Allow me to let you in on a little secret. If your faith is nearly as strong as you claim it is - as strong as you would like me to believe that it is, admitting that these atrocities were, in fact, atrocities does not diminish your faith. In fact, it's far more honest than trying to weasel your way around these difficult and questionable passages. You can argue all you want that if you're not a believer, you have no sense of morality to base this determination on, and we can argue about that if you like, but it doesn't take a special kind of person to recognize that these actions are completely repulsive to anyone - Christian or not. Admit it. Acknowledge that you don't understand it. Move forward. Be honest. You'll gain more respect (or at least more credibility) from the person you're talking to than trying to make it seem like you're okay with it and see no problem with it whatsoever.
Which one of these irritates you the most?
3. Blatant Unfounded and Insulting Assumptions
No matter how many Christians, Muslims or other believers I happen to encounter, a high majority of them start out nice, and quickly devolve as the conversation begins to progress. Maybe it's because from the beginning, they assumed that they were more knowledgeable than i was on the Bible, history, church doctrine or the early church. Maybe they thought it was they thought I was a typical hit-and-run atheist that wanted to throw an early punch and then disappear into the twilight. Maybe it's because they thought I was an easy target, clearly less intelligent than they thought themselves to be. All of these possibilities begin with something very small. It begins with an assumption. An incorrect assumption, as it turns out, but an assumption nonetheless.
When many Christians find out that I used to be a Christian, they are often quick to assume that, since I'm no longer a christian that I never was one in the first place. They believe that if I had been truly saved, I would be saved still. Not only is this insulting and assumptive, it's blatantly wrong, but many of them will never accept the fact that they were incorrect. It is patently rude to assume that you know beyond a shadow of a doubt what was happening in a perfect stranger's heart and mind in previous years. Many of them never even take the time to ask questions prior to passing judgement and delivering their decision.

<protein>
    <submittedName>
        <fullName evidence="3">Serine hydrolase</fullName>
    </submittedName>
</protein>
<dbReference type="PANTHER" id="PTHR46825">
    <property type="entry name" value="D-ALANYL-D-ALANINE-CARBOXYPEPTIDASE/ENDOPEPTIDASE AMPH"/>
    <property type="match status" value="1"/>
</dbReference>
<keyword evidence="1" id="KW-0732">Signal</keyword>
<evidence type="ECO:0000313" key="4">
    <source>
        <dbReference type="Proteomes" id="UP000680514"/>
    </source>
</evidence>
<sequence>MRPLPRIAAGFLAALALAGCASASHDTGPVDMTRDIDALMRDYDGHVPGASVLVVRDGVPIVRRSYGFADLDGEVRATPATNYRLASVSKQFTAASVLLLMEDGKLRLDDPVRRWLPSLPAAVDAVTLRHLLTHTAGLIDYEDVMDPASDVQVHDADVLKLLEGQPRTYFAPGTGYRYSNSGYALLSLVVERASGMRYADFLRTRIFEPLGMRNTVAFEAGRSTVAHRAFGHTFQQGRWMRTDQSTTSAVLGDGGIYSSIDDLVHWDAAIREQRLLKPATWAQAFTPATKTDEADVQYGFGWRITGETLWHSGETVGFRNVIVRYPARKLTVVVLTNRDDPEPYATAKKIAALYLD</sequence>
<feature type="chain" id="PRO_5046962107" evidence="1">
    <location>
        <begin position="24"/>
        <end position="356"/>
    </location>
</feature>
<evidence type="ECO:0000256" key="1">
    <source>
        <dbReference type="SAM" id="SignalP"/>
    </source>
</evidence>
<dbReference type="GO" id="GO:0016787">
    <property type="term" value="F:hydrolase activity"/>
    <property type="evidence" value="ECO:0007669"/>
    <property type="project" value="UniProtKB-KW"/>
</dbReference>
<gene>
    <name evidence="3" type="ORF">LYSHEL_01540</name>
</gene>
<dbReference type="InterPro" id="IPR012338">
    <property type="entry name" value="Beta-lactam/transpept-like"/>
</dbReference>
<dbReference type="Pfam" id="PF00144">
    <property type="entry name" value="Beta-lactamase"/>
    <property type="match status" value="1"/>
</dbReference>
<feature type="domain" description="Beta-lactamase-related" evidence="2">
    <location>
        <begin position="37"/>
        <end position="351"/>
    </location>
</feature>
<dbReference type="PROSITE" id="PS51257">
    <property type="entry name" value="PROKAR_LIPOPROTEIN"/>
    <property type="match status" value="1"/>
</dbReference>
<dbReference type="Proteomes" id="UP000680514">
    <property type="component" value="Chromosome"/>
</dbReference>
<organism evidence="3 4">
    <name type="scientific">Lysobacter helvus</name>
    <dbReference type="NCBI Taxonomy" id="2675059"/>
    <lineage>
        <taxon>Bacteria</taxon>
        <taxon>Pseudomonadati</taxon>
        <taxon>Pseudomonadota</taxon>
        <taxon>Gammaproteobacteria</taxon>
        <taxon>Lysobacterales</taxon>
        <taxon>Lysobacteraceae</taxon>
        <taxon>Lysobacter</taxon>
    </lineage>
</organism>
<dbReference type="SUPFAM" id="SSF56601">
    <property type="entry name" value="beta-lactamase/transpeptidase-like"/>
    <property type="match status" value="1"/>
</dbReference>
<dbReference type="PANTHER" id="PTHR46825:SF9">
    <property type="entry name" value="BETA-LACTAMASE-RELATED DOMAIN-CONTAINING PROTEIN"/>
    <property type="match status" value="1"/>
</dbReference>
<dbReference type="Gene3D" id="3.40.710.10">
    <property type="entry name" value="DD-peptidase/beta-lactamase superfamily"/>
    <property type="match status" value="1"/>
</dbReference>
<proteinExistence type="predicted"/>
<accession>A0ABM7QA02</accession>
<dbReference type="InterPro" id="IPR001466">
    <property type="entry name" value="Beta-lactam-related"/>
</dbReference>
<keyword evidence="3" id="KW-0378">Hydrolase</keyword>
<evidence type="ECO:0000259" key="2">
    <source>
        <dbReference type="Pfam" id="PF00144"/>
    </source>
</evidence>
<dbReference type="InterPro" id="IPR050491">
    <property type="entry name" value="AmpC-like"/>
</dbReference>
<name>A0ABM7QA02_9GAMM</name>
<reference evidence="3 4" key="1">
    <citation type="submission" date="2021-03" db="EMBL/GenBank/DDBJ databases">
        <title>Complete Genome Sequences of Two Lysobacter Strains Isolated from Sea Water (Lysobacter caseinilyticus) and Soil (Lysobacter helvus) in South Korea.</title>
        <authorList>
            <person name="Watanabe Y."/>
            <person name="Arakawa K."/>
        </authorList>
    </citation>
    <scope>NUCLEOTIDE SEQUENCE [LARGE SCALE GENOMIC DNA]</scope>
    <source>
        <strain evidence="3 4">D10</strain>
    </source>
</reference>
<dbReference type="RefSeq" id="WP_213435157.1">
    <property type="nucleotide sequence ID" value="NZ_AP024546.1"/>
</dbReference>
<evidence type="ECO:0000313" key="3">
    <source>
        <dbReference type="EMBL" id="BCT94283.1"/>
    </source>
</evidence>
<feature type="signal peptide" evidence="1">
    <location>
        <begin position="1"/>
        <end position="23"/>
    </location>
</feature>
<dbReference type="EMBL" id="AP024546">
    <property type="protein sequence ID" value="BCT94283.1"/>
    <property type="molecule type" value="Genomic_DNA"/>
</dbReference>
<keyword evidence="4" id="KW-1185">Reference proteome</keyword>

Things usually take a turn for the worse when they also find out that not only was I a missionary kid, and a missionary myself, but that I was studying in college to be a missionary myself as an adult, and that I have collegiate-level experience in theology, the Bible in its original languages and early church doctrine. They assume me to be uninformed an ignorant, and try to teach me things that any child in Sunday school understand and can recite verbatim by the time they reach Jr. High school.
The ultimate icing on the cake, however, is when they assume that they know not only what was in my heart years and years ago, but that they know what is in my heart NOW at the very moment that we're conversing. This assumption is one of the most insulting and dishonest assumptions that I've ever encountered in my many years of religious conversations. They assume that I am convinced that the Christian god exists, but I'm just angry at him. They're convinced that I prefer my own sin to acknowledging and following the god that I know exists in my heart.
I do my very best to not be a dishonest person. I try to tell the truth whenever possible, even when it sucks to do so. But I would never stoop so low as to call myself an atheist - that is, someone without a belief in a god - if I truly believe that god existed and I just didn't want to worship it. That would make me something a misotheist, and I would be honest enough to admit it if I was one.
Don't assume that you know me better than I know myself in order to make your beliefs hold up in your own mind. Don't make baseless assumptions about perfect strangers to make them fall in line with your preconceived religious beliefs and worldview. If you want to know the answer to a question, ask. You know what they say about assumptions.
To be fair, many of these problems can go both ways, and I've seen several atheists (even myself at times) be just as guilty as their believing counterparts. No one can be perfect all of the time, and when emotions run high and conversations become heated, it's difficult to not get carried away and pull out all of the punches. That does not mean that there is no hope, however. We can all strive to be better at communicating, regardless of which side of this issue we fall. We can all work towards productive and intelligent communication. Our beliefs do not stop us from being human at the core, and as humans we all have a responsibility to ourselves and to each other (even as strangers or friends) to behave kindly to each other and grow as a society and a species.